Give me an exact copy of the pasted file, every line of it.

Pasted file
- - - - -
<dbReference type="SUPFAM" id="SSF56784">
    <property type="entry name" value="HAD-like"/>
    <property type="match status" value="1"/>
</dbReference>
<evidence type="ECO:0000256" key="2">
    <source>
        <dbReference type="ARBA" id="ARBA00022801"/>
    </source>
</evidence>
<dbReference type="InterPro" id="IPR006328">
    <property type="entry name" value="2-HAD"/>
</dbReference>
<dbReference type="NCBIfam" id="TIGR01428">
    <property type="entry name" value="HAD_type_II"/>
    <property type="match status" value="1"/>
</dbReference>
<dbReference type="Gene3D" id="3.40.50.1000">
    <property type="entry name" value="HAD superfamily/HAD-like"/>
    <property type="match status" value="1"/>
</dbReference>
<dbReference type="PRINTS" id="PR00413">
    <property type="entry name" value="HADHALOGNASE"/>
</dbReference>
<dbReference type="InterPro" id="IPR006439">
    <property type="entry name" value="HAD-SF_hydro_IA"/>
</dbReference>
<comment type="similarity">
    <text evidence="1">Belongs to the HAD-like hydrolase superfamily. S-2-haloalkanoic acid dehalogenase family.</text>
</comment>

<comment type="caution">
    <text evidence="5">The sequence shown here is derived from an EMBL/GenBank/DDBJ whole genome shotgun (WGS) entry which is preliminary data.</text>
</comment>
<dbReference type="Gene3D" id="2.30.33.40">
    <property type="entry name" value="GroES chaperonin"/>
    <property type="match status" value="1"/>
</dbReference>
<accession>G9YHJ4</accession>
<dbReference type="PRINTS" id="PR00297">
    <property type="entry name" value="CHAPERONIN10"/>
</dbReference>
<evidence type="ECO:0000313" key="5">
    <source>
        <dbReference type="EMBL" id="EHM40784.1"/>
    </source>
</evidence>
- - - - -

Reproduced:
<dbReference type="SUPFAM" id="SSF56784">
    <property type="entry name" value="HAD-like"/>
    <property type="match status" value="1"/>
</dbReference>
<evidence type="ECO:0000256" key="2">
    <source>
        <dbReference type="ARBA" id="ARBA00022801"/>
    </source>
</evidence>
<dbReference type="InterPro" id="IPR006328">
    <property type="entry name" value="2-HAD"/>
</dbReference>
<dbReference type="NCBIfam" id="TIGR01428">
    <property type="entry name" value="HAD_type_II"/>
    <property type="match status" value="1"/>
</dbReference>
<dbReference type="Gene3D" id="3.40.50.1000">
    <property type="entry name" value="HAD superfamily/HAD-like"/>
    <property type="match status" value="1"/>
</dbReference>
<dbReference type="PRINTS" id="PR00413">
    <property type="entry name" value="HADHALOGNASE"/>
</dbReference>
<dbReference type="InterPro" id="IPR006439">
    <property type="entry name" value="HAD-SF_hydro_IA"/>
</dbReference>
<comment type="similarity">
    <text evidence="1">Belongs to the HAD-like hydrolase superfamily. S-2-haloalkanoic acid dehalogenase family.</text>
</comment>

<comment type="caution">
    <text evidence="5">The sequence shown here is derived from an EMBL/GenBank/DDBJ whole genome shotgun (WGS) entry which is preliminary data.</text>
</comment>
<dbReference type="Gene3D" id="2.30.33.40">
    <property type="entry name" value="GroES chaperonin"/>
    <property type="match status" value="1"/>
</dbReference>
<accession>G9YHJ4</accession>
<dbReference type="PRINTS" id="PR00297">
    <property type="entry name" value="CHAPERONIN10"/>
</dbReference>
<evidence type="ECO:0000313" key="5">
    <source>
        <dbReference type="EMBL" id="EHM40784.1"/>
    </source>
</evidence>